The forecasts for oil demand are grim. Analysts from Goldman Sachs Group to Macquarie Group and commodities trader Trafigura Group estimate the peak hit to global demand will be anywhere from 8 million barrels a day to 11.4 million. Consultancy IHS Markit says global oil markets face the possibility of the biggest crude surplus ever recorded. That is too big for any single producer, or small group of producers, to deal with alone. And it’s become painfully clear that they have no appetite to do so anyway.

Don’t be surprised that it has no desire to ride to anyone’s rescue. No doubt it would only be pilloried again for pushing prices up as soon as motorists complain about the cost of filling their tanks.

The virus-related demand destruction will pass at some point, and the time will come when the world will need everyone to be pumping again. It makes no sense to allow the shale industry to be hollowed out, and why should the U.S. or other large producers expect someone else to sacrifice production when they’re not willing to give up any of their own? Soaking up crude by putting it back underground might bring temporary relief — if the Department of Energy can find enough high-sulfur crude pumped by small American producers — but it won’t be long until the Strategic Petroleum Reserve is full.

Sadly, at the moment we seem to be locked into a cycle of finger pointing and tough-guy posturing. Crown Prince Mohammed bin Salman, the de facto leader of Saudi Arabia, appears content with what my colleague Javier Blas described as a period of Darwinian survival of the fittest. Russian President Vladimir Putin says he won’t yield to Saudi “blackmail.” While Russia would like higher oil prices — what producer wouldn’t — it’s not prepared to act alone, or with a small group of other producers, to keep the rest afloat. Meanwhile, in the U.S., Donald Trump is being pressed by some to consider an import tariff, or other sanctions, on Saudi and Russian crude.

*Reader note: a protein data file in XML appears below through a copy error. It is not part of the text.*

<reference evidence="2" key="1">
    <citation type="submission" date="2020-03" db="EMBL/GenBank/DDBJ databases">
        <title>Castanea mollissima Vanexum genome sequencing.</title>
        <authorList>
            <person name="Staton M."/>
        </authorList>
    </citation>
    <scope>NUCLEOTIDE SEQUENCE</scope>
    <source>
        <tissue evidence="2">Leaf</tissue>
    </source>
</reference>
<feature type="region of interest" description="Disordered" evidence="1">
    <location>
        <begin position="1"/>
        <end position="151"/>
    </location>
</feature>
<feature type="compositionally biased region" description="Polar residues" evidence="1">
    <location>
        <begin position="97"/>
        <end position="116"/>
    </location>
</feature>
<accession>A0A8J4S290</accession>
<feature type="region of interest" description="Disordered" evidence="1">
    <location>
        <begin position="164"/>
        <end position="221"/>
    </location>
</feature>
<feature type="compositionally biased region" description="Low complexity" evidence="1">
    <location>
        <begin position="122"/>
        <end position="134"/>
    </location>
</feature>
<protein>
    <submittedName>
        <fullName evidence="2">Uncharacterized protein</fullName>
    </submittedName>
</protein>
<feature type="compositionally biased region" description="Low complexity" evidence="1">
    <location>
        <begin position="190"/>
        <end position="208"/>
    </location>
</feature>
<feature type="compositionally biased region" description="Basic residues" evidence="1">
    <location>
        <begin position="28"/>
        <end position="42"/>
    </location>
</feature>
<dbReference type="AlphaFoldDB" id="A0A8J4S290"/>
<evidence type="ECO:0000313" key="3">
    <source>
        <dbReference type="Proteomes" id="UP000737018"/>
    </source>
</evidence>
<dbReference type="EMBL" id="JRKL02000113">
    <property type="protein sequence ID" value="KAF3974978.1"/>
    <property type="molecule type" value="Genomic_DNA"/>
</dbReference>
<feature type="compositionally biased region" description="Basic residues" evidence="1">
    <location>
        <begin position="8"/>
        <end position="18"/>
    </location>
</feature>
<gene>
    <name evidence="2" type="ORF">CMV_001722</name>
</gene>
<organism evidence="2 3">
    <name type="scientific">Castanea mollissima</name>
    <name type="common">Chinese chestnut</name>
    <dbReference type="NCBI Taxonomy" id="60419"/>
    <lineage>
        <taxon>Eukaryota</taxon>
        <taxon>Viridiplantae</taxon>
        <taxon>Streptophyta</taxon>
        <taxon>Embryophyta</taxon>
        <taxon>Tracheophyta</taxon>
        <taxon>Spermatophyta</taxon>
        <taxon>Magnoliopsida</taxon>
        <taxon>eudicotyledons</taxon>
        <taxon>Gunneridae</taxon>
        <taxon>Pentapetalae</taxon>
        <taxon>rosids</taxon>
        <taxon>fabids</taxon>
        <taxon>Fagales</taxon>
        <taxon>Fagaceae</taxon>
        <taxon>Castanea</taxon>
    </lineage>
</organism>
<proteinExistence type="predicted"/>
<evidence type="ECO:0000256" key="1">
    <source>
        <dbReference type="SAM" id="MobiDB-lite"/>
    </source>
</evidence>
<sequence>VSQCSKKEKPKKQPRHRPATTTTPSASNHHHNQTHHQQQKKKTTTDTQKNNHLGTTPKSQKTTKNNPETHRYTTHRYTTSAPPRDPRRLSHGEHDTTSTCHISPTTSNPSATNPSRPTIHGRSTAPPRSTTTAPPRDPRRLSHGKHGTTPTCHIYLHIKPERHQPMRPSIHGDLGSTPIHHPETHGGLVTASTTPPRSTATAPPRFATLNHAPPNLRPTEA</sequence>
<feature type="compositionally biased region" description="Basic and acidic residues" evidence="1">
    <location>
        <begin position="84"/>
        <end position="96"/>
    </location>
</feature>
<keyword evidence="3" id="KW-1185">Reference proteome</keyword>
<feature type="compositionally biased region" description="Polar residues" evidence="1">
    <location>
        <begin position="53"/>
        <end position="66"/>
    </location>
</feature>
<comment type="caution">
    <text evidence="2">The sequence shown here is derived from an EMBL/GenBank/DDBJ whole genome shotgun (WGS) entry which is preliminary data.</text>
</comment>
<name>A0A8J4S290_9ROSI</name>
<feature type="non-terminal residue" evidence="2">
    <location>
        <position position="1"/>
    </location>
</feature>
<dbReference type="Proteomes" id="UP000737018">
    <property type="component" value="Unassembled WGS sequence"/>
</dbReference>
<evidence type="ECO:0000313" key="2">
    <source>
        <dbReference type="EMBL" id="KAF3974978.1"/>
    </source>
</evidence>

But the time for playing the blame game is past. Whether or not Saudi Arabia and Russia did the right thing by initiating a production free-for-all, any solution has now gone far beyond both OPEC and its wider OPEC+ coalition. On Thursday, Trump said he could intervene in an oil-price war between Russia and Saudi Arabia that has left U.S. oil drillers reeling. The time to do so is now. Not by slapping trade barriers on their oil, but by using his deal-making skills to bring them together to agree a united response that includes America and the rest of the world.

It will be painful for oil companies everywhere and I have no doubt there will be howls of protest. But the alternative is the death of the shale sector or, if taken to extremes, possibly even some kind of a war in the Middle East to halt supply.

While striking such a deal won’t be easy, there are signs of willingness to help make it happen. The Texas Railroad Commission has signaled its readiness to be part of a solution. I’m sure other U.S. states and Canada will follow.

This column does not necessarily reflect the opinion of Bloomberg LP and its owners.

Julian Lee is an oil strategist for Bloomberg. Previously he worked as a senior analyst at the Centre for Global Energy Studies.

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